This approach (using Tre) in humans would probably require gene therapy to allow Tre to be produced in all infected cells. So far, this work has only been done successfully in mice. That means that actually using it as a possible cure is still years in the future. But this may supply another mechanism to attack HIV. This method, and the one described above, may both serve to eradicate the HIV reservoirs that have prevented a cure to date.

Preventing T cell dysfunction

T cells (CD4 cells) are lymphocytes that are necessary for a robust immune response. They can function in different ways to provide protection against non-self molecules. They can act to help B cells (other lymphocytes that produce antibodies) mature, they can activate cytotoxic T cells and macrophages that will then remove foreign substances. They can become activated and then produce cytokines (small proteins like interferon) that can act to neutralize and/or destroy invading viruses.

In patients infected with HIV the number of T cells decreases. HIV infects T cells (and some other cell types). These infected T cells may die as a result of the infection itself or may be killed by CD8 lymphocytes that recognize these T cells as infected. As CD4 cells decrease, the part of the immune response known as cell-mediated immunity begins to fail. As that happens, the patient is left open for infection by opportunistic pathogens. So the infected T cells are underperforming their roles in immunity because of the HIV burden they contain. Additionally, the remaining uninfected T cells sometimes become weakened and are classified as “exhausted.” That is, they are not working as well as they should. Until recently, it wasn’t known why these T cells became exhausted.

New research has shown a possible mechanism that has also suggested a way to prevent this happening to T cells. Scientists have exposed populations of T cells to high concentrations of HIV antigens. What they found was that when the T cells were surrounded by so much antigen, they became overwhelmed. The excess antigen triggered the T cells to produce a chemical named sprouty-2. Sprouty-2 is normally present in small amounts in T cells. In cells exposed to high concentrations of HIV antigens, the T cells produced a lot of sprouty-2. Sprouty-2 acts to help regulate T cell function, among other things. When it is present in high concentrations, it effectively weakens the T cell, “exhausting” it. The cell is much less able to function effectively and, therefore, its ability to activate other cells, produce interferon and other cytokines is impaired.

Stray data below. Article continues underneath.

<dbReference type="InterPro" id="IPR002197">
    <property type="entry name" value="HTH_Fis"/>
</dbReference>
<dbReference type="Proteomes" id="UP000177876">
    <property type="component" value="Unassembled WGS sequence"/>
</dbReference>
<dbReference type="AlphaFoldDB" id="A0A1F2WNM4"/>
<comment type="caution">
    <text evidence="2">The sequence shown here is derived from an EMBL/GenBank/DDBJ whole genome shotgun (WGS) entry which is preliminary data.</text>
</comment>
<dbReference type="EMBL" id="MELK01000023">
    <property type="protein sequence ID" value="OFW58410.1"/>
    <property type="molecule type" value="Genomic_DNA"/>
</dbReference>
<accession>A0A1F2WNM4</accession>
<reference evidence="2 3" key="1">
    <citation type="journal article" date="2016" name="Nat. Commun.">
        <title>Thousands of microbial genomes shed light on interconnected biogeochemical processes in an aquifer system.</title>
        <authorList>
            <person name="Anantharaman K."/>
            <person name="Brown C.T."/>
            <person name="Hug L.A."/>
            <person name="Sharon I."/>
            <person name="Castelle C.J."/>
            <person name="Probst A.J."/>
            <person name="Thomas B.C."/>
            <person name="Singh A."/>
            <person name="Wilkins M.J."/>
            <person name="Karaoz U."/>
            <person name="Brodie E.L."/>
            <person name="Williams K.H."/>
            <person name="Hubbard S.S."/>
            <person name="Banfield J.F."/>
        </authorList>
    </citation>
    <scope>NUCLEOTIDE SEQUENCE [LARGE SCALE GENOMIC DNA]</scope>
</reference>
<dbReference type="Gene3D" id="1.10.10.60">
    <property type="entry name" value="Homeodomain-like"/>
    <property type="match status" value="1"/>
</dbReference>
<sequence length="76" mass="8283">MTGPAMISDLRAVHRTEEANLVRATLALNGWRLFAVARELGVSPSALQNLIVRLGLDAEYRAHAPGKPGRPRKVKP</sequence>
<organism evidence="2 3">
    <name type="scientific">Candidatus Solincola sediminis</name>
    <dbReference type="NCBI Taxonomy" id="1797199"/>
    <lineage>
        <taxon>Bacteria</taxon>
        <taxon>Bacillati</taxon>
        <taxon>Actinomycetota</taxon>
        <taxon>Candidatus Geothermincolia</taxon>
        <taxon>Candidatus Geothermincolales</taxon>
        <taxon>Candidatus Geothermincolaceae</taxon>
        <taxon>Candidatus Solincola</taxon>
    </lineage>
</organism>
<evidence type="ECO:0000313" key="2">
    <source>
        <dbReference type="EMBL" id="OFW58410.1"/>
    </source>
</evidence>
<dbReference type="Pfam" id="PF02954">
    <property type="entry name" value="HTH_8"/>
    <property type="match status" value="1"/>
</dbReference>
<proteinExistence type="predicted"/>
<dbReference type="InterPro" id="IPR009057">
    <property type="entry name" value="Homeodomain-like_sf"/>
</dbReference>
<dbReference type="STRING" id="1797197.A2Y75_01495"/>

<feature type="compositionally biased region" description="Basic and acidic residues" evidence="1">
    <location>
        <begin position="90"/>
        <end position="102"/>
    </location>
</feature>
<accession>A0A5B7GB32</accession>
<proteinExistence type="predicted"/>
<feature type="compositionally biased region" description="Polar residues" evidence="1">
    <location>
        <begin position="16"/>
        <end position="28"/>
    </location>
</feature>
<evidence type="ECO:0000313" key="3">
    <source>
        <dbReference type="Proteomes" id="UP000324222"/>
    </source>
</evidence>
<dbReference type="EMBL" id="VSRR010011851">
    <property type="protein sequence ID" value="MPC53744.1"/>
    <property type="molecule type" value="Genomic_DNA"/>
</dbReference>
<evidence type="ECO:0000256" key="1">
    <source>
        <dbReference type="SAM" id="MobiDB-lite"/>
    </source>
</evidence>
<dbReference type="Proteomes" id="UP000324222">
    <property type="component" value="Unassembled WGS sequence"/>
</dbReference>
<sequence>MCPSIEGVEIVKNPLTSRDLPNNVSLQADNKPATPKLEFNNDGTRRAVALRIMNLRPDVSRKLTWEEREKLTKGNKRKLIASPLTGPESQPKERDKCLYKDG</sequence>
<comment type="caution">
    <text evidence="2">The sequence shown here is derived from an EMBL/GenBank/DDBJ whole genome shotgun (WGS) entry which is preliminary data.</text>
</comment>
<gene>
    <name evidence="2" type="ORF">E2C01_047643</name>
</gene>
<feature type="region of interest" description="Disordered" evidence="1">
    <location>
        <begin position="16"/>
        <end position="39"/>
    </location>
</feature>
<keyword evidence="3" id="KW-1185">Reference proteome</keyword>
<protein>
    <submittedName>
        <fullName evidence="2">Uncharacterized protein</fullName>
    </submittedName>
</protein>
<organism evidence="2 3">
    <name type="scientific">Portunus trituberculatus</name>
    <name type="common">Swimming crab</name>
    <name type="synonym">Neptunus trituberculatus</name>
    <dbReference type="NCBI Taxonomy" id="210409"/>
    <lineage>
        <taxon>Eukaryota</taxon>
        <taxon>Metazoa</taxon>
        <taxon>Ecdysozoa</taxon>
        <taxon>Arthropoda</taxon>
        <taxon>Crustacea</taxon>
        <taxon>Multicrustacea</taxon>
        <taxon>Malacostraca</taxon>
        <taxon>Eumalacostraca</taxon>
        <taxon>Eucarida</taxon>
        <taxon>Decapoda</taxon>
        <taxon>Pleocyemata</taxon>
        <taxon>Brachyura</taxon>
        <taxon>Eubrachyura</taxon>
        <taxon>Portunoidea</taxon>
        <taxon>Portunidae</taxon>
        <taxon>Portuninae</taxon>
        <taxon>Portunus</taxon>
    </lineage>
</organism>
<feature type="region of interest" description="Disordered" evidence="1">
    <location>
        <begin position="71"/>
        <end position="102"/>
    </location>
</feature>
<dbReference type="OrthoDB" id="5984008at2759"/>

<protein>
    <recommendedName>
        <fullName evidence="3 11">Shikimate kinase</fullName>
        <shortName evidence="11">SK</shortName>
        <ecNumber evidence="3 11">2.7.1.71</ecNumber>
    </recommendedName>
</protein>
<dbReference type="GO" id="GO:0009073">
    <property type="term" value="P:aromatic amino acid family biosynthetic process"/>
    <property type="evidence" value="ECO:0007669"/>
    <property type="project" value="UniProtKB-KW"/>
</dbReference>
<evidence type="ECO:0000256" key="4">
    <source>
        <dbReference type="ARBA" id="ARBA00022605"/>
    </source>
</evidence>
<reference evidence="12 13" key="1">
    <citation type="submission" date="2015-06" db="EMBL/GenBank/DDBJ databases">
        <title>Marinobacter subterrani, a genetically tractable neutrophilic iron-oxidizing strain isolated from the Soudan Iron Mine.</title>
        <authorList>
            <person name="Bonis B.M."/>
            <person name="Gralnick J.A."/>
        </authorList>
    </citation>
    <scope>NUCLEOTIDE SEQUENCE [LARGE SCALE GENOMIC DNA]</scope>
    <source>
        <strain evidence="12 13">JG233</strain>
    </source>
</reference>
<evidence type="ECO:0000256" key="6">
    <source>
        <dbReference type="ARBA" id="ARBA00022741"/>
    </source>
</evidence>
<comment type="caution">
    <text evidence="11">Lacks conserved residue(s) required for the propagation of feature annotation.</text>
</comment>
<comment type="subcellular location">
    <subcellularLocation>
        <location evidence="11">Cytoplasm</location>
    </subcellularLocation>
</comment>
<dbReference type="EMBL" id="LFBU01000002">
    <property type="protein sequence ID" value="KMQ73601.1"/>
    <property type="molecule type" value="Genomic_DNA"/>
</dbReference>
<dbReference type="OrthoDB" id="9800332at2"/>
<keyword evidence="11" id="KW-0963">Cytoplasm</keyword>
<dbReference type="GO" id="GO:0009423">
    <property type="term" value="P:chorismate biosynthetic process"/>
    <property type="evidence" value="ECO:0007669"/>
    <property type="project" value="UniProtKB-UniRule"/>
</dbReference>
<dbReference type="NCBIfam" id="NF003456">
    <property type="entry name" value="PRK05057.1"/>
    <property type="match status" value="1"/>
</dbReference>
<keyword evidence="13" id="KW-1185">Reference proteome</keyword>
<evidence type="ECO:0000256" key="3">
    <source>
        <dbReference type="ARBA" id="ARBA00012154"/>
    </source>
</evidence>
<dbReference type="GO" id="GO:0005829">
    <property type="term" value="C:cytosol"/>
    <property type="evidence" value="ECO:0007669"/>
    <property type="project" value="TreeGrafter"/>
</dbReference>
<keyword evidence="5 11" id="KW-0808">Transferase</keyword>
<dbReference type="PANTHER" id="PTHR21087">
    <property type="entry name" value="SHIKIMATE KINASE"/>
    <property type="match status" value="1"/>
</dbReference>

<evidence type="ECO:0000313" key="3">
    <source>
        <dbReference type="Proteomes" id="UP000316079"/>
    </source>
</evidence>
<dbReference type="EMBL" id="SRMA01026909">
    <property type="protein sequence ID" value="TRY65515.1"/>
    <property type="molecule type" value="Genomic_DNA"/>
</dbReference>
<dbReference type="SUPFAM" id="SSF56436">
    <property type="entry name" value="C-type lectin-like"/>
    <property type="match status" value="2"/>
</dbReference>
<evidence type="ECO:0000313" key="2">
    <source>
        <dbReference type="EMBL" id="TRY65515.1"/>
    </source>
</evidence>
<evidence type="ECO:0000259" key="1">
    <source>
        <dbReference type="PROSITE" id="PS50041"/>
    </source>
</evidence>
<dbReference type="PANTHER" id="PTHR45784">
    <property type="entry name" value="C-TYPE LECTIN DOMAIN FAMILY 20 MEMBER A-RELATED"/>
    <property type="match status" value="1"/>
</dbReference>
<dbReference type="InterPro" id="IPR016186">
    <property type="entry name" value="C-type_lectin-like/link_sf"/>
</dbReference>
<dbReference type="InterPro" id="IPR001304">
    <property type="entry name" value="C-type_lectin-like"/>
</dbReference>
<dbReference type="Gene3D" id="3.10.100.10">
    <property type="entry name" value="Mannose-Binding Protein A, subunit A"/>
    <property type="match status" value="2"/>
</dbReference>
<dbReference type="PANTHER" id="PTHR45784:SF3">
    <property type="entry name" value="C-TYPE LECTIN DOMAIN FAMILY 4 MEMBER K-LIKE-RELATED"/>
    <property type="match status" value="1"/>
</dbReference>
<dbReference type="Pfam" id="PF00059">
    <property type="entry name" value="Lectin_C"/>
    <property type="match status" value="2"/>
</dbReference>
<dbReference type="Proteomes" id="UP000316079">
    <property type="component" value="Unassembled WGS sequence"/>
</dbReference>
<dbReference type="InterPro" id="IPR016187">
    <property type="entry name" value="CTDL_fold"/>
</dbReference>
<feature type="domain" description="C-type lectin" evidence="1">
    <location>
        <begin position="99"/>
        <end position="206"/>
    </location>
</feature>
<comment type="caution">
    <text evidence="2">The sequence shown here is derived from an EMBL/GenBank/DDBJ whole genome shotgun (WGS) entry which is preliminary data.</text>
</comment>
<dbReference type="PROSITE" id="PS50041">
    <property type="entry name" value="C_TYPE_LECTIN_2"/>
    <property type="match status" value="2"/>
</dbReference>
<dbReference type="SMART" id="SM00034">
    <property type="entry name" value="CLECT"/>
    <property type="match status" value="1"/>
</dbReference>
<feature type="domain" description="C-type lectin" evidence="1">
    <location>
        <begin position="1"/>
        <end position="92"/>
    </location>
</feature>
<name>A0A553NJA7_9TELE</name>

The researchers think that perhaps by inhibiting sprouty-2 they can prevent the T cells from becoming exhausted and allow them to maintain function. If that is possible, then this may be another mechanism that can help prevent T cell death and help prevent opportunistic infections.

A possible cure for HIV/AIDS?

This is some exciting new information. The proposed treatment with antibody-bound radioisotopes, combined with antiretroviral therapy could possibly be curative, at least in theory. Even if the sprouty-2 research doesn’t lead to a viable treatment to help maintain healthy T cells, it has at least given researchers more insight into another part of the HIV puzzle.


Mark Thoma, MD, is a physician who did his residency in internal medicine. Mark has a long history of social activism, and was an early technogeek, and science junkie, after evolving through his nerd phase. Favorite quote: “The most exciting phrase to hear in science... is not 'Eureka!' (I found it!) but 'That's funny.'” - Isaac Asimov